"A criminal act or attempted criminal act against an individual or group of individuals because of their actual or perceived race, color, religion, ancestry, national origin, sexual orientation, gender, or disability."
LA County District Attorney's Office
A crime is an act deemed to be illegal, it becomes a hate crime when it is motivated by bias or prejudice against a person or people perceived to be a part of a group, and that is intended to induce fear, scare, terrify or cause psychological harm. Victims of hate crimes often continue to feel threatened long after an attack due to being targeted simply because of who they are. These crimes victimize everyone - individuals and our entire community.
On October 28, 2009, President Barack Obama signed into law the Matthew Shepard and James Byrd Jr. Hate Crimes Prevention Act. This mesaure expanded federal hate crime law to include crimes motivated by a victim's actual or perceived gender, sexual orientation, gender identity, or disability.
The following activities are examples of crimes that qualify as hate crimes if motivated by the victim’s actual or perceived group identity:
- Physically assaulting someone while using derogatory racial, sexual, etc. words
- Vandalism or “hate” graffiti directed toward a group where it will be seen by members of the targeted group, e.g. painting a swastika on a Jewish temple.
- Burning a cross on the lawn of a black couple.
Hate speech is a controversial term for speech intended to degrade, intimidate, or incite violence or prejudicial action against a group of people based on their race, ethnicity, national origin, religion, sexual orientation, or disability; hate speech includes written as well as oral communication. An important difference to recognize is that Hate Crime doesn’t always involve Hate Speech and Hate Speech in and of itself is not always a Hate Crime. For example, a group may use Hate Speech in an attempt to discriminate: protesters carrying signs that say “God Hates Fags,” but this would usually not be a Hate Crime, because of freedom of speech laws. (http://www.answers.com/topic/hate-speech).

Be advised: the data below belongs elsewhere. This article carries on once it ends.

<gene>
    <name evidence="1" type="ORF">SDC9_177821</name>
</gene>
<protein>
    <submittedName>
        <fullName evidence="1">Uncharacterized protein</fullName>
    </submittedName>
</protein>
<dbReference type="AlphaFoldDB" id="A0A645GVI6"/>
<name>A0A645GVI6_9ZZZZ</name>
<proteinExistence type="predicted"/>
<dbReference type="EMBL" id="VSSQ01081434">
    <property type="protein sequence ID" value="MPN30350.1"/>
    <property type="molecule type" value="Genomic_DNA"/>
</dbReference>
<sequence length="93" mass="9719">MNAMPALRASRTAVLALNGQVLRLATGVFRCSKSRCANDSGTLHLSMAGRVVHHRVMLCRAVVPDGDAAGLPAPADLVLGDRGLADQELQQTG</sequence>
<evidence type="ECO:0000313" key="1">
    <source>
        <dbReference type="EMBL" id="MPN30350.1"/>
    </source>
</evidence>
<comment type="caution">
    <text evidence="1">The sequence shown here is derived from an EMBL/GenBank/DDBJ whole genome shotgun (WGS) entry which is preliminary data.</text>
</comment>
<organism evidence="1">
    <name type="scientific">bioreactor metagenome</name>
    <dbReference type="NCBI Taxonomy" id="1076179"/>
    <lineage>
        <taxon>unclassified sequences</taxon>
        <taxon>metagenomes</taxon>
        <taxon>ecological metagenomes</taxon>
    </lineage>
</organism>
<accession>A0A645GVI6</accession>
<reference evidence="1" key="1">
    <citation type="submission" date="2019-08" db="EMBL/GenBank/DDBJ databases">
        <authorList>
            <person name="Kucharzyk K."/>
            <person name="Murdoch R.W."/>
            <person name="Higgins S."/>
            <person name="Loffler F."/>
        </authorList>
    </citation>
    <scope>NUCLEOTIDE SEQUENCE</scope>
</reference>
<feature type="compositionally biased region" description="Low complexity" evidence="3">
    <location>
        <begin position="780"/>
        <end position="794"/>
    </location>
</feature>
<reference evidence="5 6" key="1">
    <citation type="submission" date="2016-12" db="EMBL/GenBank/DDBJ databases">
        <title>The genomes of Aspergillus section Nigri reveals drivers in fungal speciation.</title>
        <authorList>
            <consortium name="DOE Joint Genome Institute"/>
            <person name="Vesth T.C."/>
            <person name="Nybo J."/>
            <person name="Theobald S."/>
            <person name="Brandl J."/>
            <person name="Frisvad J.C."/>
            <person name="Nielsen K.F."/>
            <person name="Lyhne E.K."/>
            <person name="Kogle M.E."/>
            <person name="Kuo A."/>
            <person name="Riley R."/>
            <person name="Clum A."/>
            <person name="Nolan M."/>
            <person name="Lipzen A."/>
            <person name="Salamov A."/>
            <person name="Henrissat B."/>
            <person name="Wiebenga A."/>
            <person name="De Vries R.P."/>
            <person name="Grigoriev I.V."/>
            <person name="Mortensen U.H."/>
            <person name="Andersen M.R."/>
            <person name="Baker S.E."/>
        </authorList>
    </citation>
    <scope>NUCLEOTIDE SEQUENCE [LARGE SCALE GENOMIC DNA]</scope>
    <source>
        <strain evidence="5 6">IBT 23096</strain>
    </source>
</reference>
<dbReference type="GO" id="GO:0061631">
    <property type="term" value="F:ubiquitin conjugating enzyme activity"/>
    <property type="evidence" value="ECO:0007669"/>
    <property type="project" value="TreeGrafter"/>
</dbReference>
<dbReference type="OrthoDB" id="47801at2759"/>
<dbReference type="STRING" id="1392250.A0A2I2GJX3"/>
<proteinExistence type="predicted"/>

A "hate-motivated act" is any incident in which an action taken by a person or group is perceived to be malicious or discriminatory toward another person or group based on bias or prejudice relating to such characteristics as race, color, religion, national origin, ancestry, age, mental or physical disability, sexual orientation, gender, or gender identity or any situation in which inter-group tensions exist based on such group characteristics. Hate-motivated acts may be violations of criminal law, such as "hate crimes," or violations of civil law, such as unlawful discrimination in employment, housing, education or public accommodations. Adapted from stopbias.org (now defunct).
The first thing to do is help them with any negative emotions they may be experiencing. For example try to delicately, reinforce that the incident was not their fault, by listening to them without judgment, and by expressing your support. Encourage the person to report the incident or seek medical attention or counseling if they need it. It can be very helpful to the person if you offer to go with them and help them along the way.
We understand it can be a difficult decision to report a friend, but please keep in mind that no one has the right to violate another person. Consider your options: you can choose to do nothing, confront the person, or report the incident. Remember, you can always report the incident anonymously.